I love violent movies, revenge movies and thrillers, but “Green Room” just didn’t work for me. The strong premise (a punk rock band is held captive in a backroads club by a group of neo-Nazi white power hillbillies) is squandered in a painfully slow to start film. Once things finally get rolling, the movie becomes hyper violent and repetitive (how many close-up scenes of blood-splattered pit bulls ripping out people’s throats do we really need?), filled with cut after cut after cut of extreme brutality that’s intended to startle and shock rather than serve any constructive purpose.
The hillbilly bloodbath that dominates the third act feels too much like reheated leftovers from director Jeremy Saulnier‘s much better work, “Blue Ruin.” As the main characters were picked off one by one, my emotional detachment grew and I found it harder to care, quickly becoming bored with it all. Saulnier is a talent to watch, but his finesse for tension building is wasted on poor character development and a laborious script.
Even the laughably bad dialogue couldn’t take my mind off of the glaring miscasting of Patrick Stewart as a white supremacist club owner or the inauthentic, pedestrian performances from the talented cast (including Anton Yelchin, Imogen Poots, Alia Shawkat, Mark Webber, Macon Blair and Joe Cole).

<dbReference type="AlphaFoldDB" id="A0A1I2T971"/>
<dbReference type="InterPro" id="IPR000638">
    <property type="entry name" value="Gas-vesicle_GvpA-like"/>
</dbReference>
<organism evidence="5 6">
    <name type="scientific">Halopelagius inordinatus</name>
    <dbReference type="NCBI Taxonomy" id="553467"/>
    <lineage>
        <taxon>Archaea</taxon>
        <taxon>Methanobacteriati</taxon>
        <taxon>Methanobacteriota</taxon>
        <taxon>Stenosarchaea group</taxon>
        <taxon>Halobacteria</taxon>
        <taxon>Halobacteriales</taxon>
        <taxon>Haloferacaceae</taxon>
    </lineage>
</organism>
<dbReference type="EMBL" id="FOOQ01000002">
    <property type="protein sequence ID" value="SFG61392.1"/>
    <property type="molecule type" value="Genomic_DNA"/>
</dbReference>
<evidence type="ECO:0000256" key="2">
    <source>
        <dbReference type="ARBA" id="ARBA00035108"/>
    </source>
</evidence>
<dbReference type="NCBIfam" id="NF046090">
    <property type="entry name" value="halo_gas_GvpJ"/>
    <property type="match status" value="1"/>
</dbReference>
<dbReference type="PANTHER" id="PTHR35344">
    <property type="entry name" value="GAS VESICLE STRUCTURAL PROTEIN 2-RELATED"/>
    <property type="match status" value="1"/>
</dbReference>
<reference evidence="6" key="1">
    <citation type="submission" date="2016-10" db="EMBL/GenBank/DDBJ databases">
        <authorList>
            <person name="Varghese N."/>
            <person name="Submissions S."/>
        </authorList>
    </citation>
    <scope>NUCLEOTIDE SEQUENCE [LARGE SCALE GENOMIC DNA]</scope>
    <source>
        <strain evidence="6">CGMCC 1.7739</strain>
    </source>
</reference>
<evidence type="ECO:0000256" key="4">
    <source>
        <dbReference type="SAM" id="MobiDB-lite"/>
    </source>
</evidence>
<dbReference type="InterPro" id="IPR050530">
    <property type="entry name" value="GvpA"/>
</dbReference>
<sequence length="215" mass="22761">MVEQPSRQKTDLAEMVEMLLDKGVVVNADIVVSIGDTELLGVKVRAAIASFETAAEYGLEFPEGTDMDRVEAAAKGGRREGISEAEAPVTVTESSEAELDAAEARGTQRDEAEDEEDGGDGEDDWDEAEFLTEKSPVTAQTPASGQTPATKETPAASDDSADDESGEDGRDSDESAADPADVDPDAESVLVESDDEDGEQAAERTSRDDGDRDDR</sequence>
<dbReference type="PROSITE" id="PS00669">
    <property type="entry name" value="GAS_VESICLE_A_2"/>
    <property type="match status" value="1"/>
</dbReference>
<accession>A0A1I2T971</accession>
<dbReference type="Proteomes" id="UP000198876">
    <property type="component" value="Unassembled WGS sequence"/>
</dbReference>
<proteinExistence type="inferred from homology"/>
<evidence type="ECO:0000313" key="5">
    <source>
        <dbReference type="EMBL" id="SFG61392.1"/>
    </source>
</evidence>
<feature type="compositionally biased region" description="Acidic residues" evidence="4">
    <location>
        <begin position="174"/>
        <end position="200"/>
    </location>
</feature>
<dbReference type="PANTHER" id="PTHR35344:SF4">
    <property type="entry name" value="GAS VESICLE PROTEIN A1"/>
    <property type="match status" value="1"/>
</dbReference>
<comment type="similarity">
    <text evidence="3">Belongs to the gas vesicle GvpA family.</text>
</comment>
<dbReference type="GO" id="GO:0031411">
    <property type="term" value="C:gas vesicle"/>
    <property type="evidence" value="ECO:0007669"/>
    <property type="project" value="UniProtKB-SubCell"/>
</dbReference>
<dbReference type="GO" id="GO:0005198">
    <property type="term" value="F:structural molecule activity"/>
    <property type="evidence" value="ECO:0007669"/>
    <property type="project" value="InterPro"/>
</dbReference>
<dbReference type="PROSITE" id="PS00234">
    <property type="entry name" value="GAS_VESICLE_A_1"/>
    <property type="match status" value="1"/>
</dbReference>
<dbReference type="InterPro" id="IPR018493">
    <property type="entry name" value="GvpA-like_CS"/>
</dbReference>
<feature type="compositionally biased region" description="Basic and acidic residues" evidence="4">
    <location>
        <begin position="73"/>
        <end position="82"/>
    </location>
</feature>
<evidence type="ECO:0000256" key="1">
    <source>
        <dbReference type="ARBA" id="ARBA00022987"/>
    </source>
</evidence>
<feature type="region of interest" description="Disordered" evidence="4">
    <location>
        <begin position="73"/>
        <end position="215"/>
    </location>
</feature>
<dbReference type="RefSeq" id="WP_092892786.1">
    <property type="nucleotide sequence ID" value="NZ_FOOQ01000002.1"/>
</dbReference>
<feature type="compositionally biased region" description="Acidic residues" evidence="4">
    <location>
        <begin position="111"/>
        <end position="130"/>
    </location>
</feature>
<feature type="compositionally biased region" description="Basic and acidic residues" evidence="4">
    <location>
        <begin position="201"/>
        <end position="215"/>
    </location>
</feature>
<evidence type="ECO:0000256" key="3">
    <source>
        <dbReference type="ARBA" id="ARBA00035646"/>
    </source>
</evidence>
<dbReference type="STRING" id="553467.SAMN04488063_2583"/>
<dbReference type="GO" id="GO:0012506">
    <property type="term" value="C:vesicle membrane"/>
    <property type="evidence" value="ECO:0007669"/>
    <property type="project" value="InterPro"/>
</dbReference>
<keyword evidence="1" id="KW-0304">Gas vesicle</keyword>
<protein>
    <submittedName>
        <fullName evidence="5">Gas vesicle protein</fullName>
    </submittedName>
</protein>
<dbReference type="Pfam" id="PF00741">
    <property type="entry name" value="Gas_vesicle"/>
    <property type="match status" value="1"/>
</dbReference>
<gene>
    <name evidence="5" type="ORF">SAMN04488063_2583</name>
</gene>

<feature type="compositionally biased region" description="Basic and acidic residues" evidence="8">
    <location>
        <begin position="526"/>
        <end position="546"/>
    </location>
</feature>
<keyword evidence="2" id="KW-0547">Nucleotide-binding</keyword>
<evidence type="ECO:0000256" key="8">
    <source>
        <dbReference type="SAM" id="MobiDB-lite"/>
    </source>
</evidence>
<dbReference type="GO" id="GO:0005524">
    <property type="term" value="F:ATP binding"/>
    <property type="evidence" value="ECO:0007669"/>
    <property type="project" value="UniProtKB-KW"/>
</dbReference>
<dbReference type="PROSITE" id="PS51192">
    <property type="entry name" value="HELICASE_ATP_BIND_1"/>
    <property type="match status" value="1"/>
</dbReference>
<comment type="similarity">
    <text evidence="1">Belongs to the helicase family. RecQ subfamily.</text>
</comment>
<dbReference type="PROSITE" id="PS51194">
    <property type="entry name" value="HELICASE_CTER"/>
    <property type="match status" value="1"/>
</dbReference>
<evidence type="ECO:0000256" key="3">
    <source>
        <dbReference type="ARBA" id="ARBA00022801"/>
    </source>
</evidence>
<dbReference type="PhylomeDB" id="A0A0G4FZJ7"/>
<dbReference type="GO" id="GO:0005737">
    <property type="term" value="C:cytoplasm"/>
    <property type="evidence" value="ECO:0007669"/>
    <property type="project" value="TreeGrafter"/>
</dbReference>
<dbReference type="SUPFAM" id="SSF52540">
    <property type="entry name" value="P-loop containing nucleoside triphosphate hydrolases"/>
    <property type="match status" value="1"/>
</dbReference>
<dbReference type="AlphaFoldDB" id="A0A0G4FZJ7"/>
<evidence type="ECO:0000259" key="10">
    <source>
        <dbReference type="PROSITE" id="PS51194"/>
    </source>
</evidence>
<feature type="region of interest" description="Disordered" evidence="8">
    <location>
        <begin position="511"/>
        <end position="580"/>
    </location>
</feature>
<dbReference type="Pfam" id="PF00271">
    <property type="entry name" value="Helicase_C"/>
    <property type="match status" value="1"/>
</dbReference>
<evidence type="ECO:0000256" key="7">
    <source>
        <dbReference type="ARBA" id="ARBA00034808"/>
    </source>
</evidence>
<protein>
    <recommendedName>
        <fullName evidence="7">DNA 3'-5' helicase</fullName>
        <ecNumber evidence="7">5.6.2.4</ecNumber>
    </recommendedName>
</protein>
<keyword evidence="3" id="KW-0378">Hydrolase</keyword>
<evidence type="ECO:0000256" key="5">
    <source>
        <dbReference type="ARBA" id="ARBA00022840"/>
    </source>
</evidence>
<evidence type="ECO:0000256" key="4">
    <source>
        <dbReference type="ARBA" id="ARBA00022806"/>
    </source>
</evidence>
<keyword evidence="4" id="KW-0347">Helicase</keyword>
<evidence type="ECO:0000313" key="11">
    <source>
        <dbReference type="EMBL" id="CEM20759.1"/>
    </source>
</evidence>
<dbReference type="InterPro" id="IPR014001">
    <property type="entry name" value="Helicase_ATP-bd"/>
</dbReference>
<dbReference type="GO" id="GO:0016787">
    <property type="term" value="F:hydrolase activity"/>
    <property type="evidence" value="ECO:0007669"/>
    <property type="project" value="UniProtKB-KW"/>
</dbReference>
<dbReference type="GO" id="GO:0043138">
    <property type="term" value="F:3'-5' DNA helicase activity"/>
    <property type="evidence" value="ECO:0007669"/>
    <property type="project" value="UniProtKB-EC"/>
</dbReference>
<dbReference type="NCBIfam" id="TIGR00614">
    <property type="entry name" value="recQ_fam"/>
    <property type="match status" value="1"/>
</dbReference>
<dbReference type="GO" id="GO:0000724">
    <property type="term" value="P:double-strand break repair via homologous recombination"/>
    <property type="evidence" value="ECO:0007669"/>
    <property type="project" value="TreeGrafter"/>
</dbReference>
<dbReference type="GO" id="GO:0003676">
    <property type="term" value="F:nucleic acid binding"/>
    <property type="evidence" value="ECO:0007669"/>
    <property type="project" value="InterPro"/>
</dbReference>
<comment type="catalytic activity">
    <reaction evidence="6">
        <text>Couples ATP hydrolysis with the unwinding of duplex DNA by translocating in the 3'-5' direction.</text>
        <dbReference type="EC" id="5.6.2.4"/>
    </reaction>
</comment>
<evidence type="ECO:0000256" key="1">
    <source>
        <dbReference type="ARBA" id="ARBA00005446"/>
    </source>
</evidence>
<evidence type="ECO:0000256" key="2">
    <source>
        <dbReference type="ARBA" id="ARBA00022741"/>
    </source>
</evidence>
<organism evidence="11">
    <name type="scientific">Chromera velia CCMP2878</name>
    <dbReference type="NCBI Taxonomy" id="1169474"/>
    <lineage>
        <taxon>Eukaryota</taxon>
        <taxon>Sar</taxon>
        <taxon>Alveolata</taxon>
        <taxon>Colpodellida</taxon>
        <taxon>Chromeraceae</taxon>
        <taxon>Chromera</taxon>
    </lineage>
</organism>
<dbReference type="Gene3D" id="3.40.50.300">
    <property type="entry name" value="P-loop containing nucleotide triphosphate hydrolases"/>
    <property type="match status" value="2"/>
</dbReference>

The movie is technically well constructed and beautifully crafted, but the story is so tainted with one-note characters, elementary dialogue, and copious amounts of repulsive violence that it briskly sinks under its own enthusiasm.Sadly , this one is no better than any run-of-the-mill direct to video movie you could pick up in a Redbox on a Friday night.
Writer-director Jeremy Saulnier follows up his festival favorite (and entry in my 2014 top ten list) “Blue Ruin” with this gory and suspense-filled tale of ordinary people coping with extraordinary situations.
The story is simple: a struggling punk/metal band gets a gig playing a neo-Nazi skinhead club in rural Oregon. One of the members sees something he wasn’t supposed to, and quickly the band becomes trapped in the titular green room.
A completely fresh take on the siege movie, the characters in “Green Room” aren’t combat vets. They aren’t experienced with weapons. They know little about strategy. Instead, they are forced to rely on their imperfect wits to deal with ever-changing circumstances in a fight for their lives as the body count continues to rise. Allegiances shift and hidden motives become revealed as the movie continues to surprise. We’ve never seen a siege movie quite like this one.
Tautly constructed with relatable performances (including a memorable turn from Patrick Stewart), the story movies quickly and the suspense remains gripping throughout.
Oddly enough, Louisa completely disagreed with me on this movie and didn’t find it compelling at all. That rarely happens. I would love for more people to see this one and let us know which one of us you agree with.